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This code is running quite slowly:

public static class DB
        readonly static InlineSql sql = new InlineSql();

        public static IEnumerable<LabItem> GetLabItemsFromLabLineItems(IEnumerable<LabLineItem> items)
             * Business Rule : 
             * The sproc used to retrieve lab line items has no way of "grouping" lab items out of line items.
             * To compensate, the sproc orders its results by IDCode, we group everything and use the first of each grouping to represent that ID Code.
             * That very same item is also the first item in its Items property.
             * */
            return items
                .GroupBy(c => c.IDCode , c => c, (c, d) => d.First())
                .Select(c => new LabItem(c.IDCode, c.OrderGuid, c.Name, c.SignificantDtm, c.Status, c.Description, items.Where(d => string.Compare(d.IDCode, c.IDCode, true) == 0 )));

Particularly the select statement where we compare d.IDCode to c.IDCode appears to be the problem. This line reports a hit count of 90million from ANTS with a %Time of 14.8. items.count is around 9 thousand.

I know my breakpoint is not hit 90 million times. What does hit count mean here?

Other useful code:

LabItem has List<LabLineItem> which is what we compare here. LabLineItem.Equals:

    public override bool Equals(object obj)
        LabLineItem otherItem = obj as LabLineItem;

        if (otherItem == null) return false;

            OrderGuid == otherItem.OrderGuid
            && IDCode == otherItem.IDCode
            && SignificantDtm == otherItem.SignificantDtm
            && ObservationGuid == otherItem.ObservationGuid
            && string.Compare(Value, otherItem.Value, true) == 0;
    public override int GetHashCode()
            ^ IDCode.GetHashCode()
            ^ SignificantDtm.GetHashCode()
            ^ ObservationGuid.GetHashCode();
share|improve this question
Hmmm, potentially nested enumerators can create severe performance issues...stackoverflow.com/questions/1043050/…. On the ANTS fron I always though the hit count was the 'actual' hit count. This looks helpful: stackoverflow.com/questions/8454084/… –  Cal279 Nov 27 '12 at 17:26
@Cal279 - I suspect it's stepping into the delegates. I'm not stepping into the delegates. I step over that line. Maybe that's the difference. –  P.Brian.Mackey Nov 27 '12 at 17:32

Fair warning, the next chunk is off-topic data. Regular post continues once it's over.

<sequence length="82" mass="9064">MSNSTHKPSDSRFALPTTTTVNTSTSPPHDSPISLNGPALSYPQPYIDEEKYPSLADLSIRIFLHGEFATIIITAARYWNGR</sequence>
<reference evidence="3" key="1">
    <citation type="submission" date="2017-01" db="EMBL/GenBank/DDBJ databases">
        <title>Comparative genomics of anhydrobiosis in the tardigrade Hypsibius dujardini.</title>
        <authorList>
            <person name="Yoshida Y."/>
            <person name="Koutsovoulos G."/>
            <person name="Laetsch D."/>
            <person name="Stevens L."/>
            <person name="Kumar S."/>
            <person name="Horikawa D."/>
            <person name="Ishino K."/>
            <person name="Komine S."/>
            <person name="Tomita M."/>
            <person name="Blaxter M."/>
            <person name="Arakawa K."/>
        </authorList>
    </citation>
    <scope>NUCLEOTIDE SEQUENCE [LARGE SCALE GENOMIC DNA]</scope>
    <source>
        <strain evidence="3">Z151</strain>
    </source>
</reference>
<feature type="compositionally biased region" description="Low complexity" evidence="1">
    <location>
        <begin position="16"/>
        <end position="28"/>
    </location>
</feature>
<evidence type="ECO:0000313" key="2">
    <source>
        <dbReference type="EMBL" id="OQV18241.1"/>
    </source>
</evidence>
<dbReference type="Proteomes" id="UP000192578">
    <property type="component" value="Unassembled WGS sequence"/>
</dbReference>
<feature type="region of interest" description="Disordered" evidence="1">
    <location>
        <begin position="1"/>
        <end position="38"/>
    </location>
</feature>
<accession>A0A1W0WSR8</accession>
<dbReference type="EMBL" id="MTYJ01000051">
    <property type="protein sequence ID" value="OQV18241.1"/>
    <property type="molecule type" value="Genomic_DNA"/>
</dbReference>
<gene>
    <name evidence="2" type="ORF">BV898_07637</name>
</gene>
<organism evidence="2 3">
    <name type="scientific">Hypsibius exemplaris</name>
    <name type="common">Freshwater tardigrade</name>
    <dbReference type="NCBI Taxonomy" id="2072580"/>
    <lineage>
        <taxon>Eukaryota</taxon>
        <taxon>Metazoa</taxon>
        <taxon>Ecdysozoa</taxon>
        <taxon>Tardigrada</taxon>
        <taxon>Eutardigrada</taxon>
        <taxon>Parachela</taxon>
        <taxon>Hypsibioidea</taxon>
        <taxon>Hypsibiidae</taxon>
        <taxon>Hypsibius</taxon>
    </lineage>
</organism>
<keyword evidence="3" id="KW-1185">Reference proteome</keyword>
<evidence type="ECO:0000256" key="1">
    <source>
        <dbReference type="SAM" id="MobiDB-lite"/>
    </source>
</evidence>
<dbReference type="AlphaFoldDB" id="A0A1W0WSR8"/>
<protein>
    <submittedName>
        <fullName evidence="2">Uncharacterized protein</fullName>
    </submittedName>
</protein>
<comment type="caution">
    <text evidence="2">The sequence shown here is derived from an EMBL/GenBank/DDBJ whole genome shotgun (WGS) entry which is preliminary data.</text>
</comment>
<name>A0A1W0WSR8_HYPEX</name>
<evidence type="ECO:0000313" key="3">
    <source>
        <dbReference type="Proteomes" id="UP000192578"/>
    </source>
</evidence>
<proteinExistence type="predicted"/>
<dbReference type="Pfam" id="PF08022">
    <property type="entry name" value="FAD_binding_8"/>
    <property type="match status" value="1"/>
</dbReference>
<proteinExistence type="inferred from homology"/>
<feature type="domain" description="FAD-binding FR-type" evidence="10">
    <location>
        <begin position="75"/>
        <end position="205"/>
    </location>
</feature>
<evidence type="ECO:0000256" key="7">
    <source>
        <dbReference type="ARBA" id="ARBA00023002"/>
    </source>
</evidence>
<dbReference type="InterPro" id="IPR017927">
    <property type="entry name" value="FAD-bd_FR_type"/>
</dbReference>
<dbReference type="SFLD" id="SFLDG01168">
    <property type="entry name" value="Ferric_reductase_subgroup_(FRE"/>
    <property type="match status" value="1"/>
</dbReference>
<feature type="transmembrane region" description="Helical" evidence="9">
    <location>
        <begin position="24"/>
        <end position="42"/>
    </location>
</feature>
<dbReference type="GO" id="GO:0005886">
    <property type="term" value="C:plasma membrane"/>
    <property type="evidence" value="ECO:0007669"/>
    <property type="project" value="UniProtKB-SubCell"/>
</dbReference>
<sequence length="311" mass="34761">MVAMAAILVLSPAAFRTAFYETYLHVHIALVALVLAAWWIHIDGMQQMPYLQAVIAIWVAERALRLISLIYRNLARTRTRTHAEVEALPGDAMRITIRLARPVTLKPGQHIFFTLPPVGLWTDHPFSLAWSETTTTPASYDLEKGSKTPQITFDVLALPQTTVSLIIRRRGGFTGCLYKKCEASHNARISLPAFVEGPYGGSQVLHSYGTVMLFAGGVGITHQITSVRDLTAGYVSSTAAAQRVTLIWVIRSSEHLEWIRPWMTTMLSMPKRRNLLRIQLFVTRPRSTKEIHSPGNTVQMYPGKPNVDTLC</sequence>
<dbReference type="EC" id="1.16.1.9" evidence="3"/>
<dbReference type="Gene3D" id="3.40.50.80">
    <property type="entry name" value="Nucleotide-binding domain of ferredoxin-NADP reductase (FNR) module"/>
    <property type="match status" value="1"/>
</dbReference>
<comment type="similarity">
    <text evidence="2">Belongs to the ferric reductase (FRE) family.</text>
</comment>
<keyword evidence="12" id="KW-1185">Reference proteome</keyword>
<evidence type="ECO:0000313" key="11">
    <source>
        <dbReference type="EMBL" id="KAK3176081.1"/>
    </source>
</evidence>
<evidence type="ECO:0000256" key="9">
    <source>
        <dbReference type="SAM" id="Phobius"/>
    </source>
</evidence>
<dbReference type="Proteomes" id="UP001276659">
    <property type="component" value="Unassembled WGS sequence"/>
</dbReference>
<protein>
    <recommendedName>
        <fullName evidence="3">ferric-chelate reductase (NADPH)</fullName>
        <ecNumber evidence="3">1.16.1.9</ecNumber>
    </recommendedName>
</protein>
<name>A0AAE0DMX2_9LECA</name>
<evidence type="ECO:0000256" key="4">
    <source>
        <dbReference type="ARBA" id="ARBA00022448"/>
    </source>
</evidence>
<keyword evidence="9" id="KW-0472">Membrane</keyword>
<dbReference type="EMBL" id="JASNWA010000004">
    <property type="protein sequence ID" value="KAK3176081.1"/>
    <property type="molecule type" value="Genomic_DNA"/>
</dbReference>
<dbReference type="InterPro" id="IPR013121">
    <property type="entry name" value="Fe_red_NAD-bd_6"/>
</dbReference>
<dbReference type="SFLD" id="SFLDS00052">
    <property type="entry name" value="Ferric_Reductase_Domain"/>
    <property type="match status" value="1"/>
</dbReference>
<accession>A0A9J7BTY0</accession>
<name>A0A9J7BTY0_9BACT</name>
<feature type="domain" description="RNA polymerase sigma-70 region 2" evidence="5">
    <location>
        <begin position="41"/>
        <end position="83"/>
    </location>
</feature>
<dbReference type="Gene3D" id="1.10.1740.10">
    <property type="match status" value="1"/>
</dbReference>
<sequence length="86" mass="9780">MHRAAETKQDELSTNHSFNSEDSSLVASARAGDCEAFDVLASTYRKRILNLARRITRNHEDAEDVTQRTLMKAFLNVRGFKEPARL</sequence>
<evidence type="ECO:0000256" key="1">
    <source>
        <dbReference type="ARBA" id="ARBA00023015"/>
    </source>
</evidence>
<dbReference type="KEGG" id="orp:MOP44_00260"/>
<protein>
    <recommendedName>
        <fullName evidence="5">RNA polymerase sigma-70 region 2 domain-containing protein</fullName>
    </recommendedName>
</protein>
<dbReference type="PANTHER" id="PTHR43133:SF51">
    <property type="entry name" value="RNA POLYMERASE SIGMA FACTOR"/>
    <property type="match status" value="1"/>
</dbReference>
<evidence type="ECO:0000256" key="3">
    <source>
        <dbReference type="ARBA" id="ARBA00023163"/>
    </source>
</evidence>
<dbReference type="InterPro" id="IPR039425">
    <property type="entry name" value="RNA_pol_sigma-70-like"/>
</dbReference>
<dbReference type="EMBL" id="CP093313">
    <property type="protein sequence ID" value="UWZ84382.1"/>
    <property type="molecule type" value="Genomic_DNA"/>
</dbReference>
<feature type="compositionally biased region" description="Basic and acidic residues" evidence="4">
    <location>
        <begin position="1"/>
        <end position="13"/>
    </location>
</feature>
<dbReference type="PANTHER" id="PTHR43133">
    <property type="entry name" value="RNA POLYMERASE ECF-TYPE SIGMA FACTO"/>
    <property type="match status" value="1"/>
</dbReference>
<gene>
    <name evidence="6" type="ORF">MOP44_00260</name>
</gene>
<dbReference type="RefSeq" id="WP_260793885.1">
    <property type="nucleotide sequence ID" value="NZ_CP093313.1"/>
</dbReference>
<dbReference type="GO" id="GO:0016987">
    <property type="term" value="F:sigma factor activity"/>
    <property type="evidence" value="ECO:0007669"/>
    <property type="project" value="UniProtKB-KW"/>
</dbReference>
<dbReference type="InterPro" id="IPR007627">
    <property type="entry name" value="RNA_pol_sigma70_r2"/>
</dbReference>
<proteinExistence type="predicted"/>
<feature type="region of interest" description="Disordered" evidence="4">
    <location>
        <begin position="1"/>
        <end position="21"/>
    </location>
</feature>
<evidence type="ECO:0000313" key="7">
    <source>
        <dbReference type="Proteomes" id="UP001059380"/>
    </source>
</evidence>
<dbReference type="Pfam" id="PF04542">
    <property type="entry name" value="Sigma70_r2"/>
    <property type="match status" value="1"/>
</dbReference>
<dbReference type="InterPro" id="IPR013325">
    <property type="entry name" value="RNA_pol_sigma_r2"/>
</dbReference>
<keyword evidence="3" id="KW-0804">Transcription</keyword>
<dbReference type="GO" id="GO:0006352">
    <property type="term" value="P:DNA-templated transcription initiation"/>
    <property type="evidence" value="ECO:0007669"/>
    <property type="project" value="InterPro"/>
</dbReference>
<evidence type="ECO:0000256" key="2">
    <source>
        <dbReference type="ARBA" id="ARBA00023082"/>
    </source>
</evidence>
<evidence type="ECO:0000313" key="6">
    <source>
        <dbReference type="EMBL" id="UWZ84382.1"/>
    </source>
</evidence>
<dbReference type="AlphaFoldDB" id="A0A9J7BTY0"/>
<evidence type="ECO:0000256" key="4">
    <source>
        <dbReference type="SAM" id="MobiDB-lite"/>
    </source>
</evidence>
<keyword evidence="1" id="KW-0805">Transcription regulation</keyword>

@P.Brian.Mackey Invoked delegates do indeed add to the hit-count. –  Dene B Dec 21 '12 at 15:42

1 Answer 1

up vote 4 down vote accepted

ANTS is saying that the Select with the string.Compare call is hit 90 million times because for each item in the main list, it is searching the entire list again.

Each of the primary 9000 iterations causes 9000 additional iterations, so the string.Compare has to be called at least 81,000,000 times.

I would suggest building a cache of the grouping, and then use that to construct the LabItem.

Maybe something like this:

var groupedItems = items.GroupBy(c => c.IDCode);

return items.Select(c => 
                new LabItem(c.IDCode, c.OrderGuid, c.Name, c.SignificantDtm, c.Status, c.Description, 
                groupedItems.Where(d => string.Compare(d.Key, c.IDCode, true) == 0 ).SelectMany(group => group)));
share|improve this answer
+1 This looks promising. I just need to figure out how to convert IEnumerable<IGrouping<string, LabLineItem>> back to IEnumerable<LabLineItem> or I'll have to change the LabItem constructor which I don't think I should be doing here. –  P.Brian.Mackey Nov 27 '12 at 18:04
What type does the constructor expect? IGrouping<K, T> implements IEnumerable<T>, so if the constructor expects IEnumerable<LabLineItem>, it should compile. –  davisoa Nov 27 '12 at 18:09
Just needed to add SelectMany. Excellent answer. Thank you very much. –  P.Brian.Mackey Nov 27 '12 at 18:13
Great! Thanks for getting that last bit. –  davisoa Nov 27 '12 at 18:14

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